Mosaic Marketing Takes a Fresh Look at Changing Society


Media & Advertising

By
Published: July 17, 2011

YOU may not need a weatherman to know which way the wind blows, as Bob Dylan put it, but it seems that Madison Avenue needed a census taker.

Jeffrey Schifman

Principal members of the OgilvyCulture team are, from left, Willow Gross, Robert Henzi, Aaron Finegold, Sacha Xavier, Enrique Urquiola, Erin Goldson and Jeffrey Bowman.

As results from the 2010 census continue to be released, the changing demographic makeup of the American consumer market is increasingly a topic for discussion — and action — among advertisers and agencies. One trend to emerge is known as cross-cultural marketing, aimed at a general market that may be more of a mosaic than a melting pot.

Cross-cultural marketing is, as the term suggests, aimed across demographic groups to appeal to consumer similarities rather than differences. By contrast, traditional multicultural marketing is directed at specific demographic groups like Hispanics, African-Americans, Asian-Americans, women or gay and lesbian consumers.

One of the largest global agencies, Ogilvy & Mather Worldwide, has formed a unit, OgilvyCulture, that specializes in cross-cultural marketing. British Airways and Ikea are among the initial clients of the unit, which has also provided consulting services to advertisers like Eastman Kodak, Kimberly-Clark and Unilever.

OgilvyCulture, which had a “soft launch” in November, is to get an official send-off on Monday with a daylong conference, titled “Preparing for the New General Market,” at the Ogilvy & Mather world headquarters on the West Side of Manhattan.

“This starts from the kind of firm we want to be in the future,” said John Seifert, chairman and chief executive of Ogilvy & Mather North America, and is meant to respond to “extraordinary changes.”

“Instead of thinking of discrete segments in a multicultural world,” he said, “we’re saying the new reality is that it’s more of a cross-cultural world, a mash-up of cultures.”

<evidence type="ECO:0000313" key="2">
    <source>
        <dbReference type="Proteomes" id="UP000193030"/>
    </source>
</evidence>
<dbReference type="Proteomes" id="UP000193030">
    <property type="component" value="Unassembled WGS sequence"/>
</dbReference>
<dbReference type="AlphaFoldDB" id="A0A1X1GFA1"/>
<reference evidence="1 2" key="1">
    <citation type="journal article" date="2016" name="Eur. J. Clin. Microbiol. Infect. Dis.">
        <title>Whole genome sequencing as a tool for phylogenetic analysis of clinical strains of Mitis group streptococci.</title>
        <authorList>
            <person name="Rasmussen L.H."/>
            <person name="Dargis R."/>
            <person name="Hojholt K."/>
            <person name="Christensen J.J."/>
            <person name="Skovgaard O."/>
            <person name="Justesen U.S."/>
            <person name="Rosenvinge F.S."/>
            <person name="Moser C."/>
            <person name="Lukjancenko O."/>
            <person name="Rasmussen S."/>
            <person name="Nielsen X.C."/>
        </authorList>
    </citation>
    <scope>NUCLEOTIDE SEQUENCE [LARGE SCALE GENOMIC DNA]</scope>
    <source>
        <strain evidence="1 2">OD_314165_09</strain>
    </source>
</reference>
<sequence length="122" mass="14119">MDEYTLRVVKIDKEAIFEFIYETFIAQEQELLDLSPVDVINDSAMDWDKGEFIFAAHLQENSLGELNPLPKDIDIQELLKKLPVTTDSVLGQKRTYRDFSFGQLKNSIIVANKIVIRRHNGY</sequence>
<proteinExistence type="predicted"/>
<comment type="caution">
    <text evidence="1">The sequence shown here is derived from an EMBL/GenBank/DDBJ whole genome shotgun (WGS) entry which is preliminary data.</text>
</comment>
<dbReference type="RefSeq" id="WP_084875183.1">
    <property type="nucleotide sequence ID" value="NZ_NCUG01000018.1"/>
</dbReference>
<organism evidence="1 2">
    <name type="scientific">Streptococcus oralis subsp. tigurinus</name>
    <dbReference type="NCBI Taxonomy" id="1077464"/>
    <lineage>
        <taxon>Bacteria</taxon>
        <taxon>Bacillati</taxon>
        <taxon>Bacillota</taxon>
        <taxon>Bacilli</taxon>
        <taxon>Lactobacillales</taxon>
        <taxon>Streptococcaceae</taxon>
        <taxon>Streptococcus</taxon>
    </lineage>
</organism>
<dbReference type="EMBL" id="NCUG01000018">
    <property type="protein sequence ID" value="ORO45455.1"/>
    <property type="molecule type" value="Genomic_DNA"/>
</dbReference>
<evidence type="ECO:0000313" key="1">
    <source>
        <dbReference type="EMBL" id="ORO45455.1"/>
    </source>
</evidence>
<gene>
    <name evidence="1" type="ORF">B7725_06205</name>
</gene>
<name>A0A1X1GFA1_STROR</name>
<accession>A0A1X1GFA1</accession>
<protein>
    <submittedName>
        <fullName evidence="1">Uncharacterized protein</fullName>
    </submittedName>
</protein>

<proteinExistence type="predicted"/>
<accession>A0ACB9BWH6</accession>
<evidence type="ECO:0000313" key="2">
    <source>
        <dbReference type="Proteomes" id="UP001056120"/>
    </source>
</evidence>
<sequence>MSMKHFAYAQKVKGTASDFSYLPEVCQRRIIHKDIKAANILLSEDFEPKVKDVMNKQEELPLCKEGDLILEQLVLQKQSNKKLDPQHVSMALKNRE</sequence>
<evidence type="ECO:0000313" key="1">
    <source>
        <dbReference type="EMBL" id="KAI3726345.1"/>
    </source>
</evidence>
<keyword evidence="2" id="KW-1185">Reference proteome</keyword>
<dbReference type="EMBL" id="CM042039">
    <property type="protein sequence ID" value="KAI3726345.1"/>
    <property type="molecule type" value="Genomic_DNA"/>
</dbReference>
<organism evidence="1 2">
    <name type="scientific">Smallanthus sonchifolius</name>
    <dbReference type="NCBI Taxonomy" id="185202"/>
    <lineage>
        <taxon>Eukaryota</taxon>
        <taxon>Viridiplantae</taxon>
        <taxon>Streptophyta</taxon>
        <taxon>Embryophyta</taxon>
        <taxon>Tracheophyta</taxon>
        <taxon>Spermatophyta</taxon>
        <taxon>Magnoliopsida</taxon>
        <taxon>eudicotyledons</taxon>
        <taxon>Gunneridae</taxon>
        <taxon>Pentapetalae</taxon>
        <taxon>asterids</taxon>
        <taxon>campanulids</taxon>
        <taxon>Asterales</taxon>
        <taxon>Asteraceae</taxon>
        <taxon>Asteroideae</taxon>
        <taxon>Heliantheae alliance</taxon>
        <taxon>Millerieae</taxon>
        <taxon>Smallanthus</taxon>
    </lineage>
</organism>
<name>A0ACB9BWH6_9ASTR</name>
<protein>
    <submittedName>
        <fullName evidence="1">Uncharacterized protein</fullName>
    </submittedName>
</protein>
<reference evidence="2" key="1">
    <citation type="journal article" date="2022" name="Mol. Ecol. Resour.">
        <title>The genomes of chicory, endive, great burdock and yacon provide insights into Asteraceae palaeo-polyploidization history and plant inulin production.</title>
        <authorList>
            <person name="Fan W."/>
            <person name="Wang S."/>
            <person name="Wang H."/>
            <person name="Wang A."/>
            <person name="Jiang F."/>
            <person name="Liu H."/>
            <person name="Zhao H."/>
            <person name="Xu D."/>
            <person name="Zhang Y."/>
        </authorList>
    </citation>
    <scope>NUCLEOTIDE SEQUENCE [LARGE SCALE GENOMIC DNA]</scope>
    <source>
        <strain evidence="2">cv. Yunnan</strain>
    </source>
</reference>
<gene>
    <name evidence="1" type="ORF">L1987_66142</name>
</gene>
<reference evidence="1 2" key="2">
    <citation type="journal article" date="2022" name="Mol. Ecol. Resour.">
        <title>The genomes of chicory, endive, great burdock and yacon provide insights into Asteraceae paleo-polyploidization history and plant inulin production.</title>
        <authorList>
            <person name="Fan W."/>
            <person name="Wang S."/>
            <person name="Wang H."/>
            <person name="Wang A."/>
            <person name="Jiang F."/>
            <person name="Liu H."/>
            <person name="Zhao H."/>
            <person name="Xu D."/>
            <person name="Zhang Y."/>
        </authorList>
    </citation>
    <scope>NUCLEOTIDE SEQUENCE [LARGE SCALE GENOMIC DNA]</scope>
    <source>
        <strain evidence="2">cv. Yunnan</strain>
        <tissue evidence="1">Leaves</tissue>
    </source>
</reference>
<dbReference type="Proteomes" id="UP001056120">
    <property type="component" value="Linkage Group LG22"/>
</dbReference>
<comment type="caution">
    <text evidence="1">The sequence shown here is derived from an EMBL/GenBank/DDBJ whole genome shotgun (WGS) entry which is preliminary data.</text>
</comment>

In seeking “deeper understanding of new cross-cultural realities,” Mr. Seifert said, OgilvyCulture is looking to the “diversity and inclusion” employee networks at Ogilvy & Mather, which include Black Diaspora, LatinRed, OgilvyPride, RedLotus and Women’s Leadership.

That is important, Mr. Seifert said, because “if there has been a weakness in the marketing communications industry generally, it’s that the makeup of agencies is not reflective” of the consumers to whom they advertise. (“Red” appears in the names of some employee groups because it is the agency color, and the favorite color of the founder, David Ogilvy.)

OgilvyCulture “represents an effort to build on” the work of those internal organizations “and take it out of the agency as an external-facing agenda,” said Jeffrey Bowman, who heads OgilvyCulture as its practice lead while also serving as director for marketing strategy at Ogilvy & Mather.

“As a practice, its success is dependent on a core group of people making connections internally and externally,” he said. “We’re feeling our way; I’ve said to everyone this is going to be messy for a while.”

Asked about the multicultural approach, as offered by scores of agencies that create campaigns aimed at ethnic and demographic groups, Mr. Bowman said: “I do not intend to market this as an alternative to the specialty agencies. We accept the reality there are some clients who will say, ‘We have a general-market agency and a Hispanic agency.’ ”

Ogilvy & Mather will still operate multicultural units like OgilvyRojo, which creates ads aimed at Spanish-speaking consumers, and OgilvyNoor, which specializes in building brands that appeal to Muslim consumers.

“We’ve been saying for years there’s a new America,” said Howard Buford, president and chief executive at Prime Access in New York, an agency devoted to marketing to three demographic groups: Hispanic, African-American and lesbian, gay, bisexual and transgender (L.G.B.T.) consumers.


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